The semester has ended.
The part of the semester that involves students has ended. I’m still sitting at my desk, calculating grades. The tally must be done — it’s part of the job — but this task is pretty dry.
There’s always a letdown at this point, when the real reasons for late nights, bags stuffed with paper, sharpened pencils, furrowed brows, last-minute prep, beautiful handouts, and teacher’s sighs pack up and go home.
Students. I miss them when they go, even just for winter break.
In the past few days, since a culminating evening of student presentations in one course I teach in, I find myself wanting to turn to my colleagues (other staff on the same course) and sing to them a random song that my sister Sally and I used to sing to each other on occasion and at random. Here’s how I (mis)recall the lyrics, and what I would sing: “The party’s over… take off your makeup… wake up, my friend…” The sound and the words linger on what has passed and will never happen, in just this way, again.
It’s a Nat King Cole song, yet Sally and I probably listened to the Johnny Mathis version on our parents’ phonograph player.
I can’t find a video of a live performance by either NKC or JM, but there’s a good one by Shirley Bassey. Check out the arm flutters when she sings, “The candles flicker and dim.”
2 thoughts on “– The party’s over”
1976. Madison Square Garden.
Michael Gott and I are sitting in the front row of the blue section up top. A microphone from my Radio Shack tape recorder hangs over the rail.
Queen. It’s the tour behind A Day at the Races. It’s my last prog-rock show before I hear punk and that changes everything for me. It’s also the last night I’ll ever smoke pot. But I don’t know either of those things yet.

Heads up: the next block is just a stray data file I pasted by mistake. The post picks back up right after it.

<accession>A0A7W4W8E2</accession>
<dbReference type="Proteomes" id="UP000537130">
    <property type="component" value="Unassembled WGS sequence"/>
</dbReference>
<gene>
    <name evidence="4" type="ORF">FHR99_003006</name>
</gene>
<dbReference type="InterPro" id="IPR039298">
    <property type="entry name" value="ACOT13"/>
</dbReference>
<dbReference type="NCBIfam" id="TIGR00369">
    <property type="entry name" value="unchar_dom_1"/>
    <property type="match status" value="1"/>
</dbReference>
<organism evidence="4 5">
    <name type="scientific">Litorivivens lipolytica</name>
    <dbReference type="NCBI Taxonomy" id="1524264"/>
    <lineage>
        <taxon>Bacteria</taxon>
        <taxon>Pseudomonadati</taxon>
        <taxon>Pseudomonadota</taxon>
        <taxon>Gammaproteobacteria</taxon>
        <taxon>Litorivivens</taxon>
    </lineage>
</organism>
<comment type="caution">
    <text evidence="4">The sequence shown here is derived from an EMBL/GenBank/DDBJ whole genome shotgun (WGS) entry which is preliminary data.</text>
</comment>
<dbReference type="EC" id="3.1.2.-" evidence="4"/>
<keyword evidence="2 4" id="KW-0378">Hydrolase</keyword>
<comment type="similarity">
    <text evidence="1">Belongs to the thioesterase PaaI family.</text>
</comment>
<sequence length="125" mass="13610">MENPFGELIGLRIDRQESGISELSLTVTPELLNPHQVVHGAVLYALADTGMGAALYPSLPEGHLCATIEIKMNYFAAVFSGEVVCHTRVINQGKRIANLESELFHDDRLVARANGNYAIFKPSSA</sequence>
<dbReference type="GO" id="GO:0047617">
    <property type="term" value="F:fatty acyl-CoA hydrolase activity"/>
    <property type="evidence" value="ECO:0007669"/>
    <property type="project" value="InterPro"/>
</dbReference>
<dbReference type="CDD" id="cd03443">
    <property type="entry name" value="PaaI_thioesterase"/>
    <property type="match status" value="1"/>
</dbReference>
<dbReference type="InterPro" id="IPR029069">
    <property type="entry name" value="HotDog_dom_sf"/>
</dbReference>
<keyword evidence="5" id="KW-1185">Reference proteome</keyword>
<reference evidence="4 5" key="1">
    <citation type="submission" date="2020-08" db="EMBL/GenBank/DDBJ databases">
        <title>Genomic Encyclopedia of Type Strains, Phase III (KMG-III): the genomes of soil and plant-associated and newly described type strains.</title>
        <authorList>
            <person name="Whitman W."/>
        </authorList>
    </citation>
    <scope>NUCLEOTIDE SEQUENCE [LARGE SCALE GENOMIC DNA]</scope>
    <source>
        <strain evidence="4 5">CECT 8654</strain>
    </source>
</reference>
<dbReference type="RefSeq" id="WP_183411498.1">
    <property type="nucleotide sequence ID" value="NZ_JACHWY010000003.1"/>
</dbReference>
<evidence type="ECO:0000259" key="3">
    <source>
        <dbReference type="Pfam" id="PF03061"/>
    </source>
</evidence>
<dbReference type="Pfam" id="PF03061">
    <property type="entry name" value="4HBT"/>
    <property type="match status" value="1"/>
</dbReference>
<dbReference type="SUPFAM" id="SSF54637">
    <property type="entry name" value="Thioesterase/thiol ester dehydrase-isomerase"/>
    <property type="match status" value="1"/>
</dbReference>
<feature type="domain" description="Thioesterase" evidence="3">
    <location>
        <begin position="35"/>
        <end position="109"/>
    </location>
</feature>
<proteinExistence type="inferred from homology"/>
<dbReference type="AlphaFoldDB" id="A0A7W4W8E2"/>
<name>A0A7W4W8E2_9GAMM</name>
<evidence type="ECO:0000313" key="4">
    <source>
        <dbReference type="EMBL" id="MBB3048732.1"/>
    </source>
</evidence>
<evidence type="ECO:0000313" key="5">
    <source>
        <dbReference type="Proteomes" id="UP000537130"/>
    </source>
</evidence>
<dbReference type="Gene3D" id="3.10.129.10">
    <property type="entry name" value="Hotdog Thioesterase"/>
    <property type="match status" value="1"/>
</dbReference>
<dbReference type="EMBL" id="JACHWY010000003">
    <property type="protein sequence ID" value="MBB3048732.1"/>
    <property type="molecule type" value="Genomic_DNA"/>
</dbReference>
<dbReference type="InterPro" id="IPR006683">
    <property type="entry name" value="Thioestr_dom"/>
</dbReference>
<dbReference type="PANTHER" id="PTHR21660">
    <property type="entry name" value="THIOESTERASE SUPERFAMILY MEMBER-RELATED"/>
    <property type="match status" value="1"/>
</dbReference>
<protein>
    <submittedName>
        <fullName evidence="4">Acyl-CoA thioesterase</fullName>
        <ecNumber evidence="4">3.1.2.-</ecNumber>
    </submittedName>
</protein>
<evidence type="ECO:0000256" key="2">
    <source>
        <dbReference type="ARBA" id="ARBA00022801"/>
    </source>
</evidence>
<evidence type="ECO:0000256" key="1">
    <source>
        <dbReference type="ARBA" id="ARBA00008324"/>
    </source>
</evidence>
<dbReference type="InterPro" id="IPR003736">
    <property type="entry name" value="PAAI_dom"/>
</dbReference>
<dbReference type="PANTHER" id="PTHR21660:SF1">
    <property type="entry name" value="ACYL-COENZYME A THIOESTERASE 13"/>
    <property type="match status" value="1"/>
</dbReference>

At the beginning of the encore, a string on Brian May’s guitar breaks. A roadie comes out to rethread and retune. Freddie Mercury is vamping at the front mic, killing time while the guitar tech works his magic, saying random rock-star things, and then, to amuse himself further, he begins to sing …
“The party’s over …”
I can’t say that I feel especially sad when the semester is over, but I had a realization last week, as I was walking across campus and watching everyone looking intense and stressed, that I perversely *love* the drama of finals week.
It’s as if students and teachers are at long last united in their labor: the students are valiantly trying to show what they’ve accomplished over the last several months, and when they come to turn in papers and see the giant stack that’s already on your desk, you can almost see the lightbulb go on over their heads: “Oh, yeah–this is a lot of work for YOU, too.”
Though I’ve flirted with the idea of getting out of academia over the years, I can hardly imagine life without the rhythms and rituals of the academic year. There’s something so reassuring about them.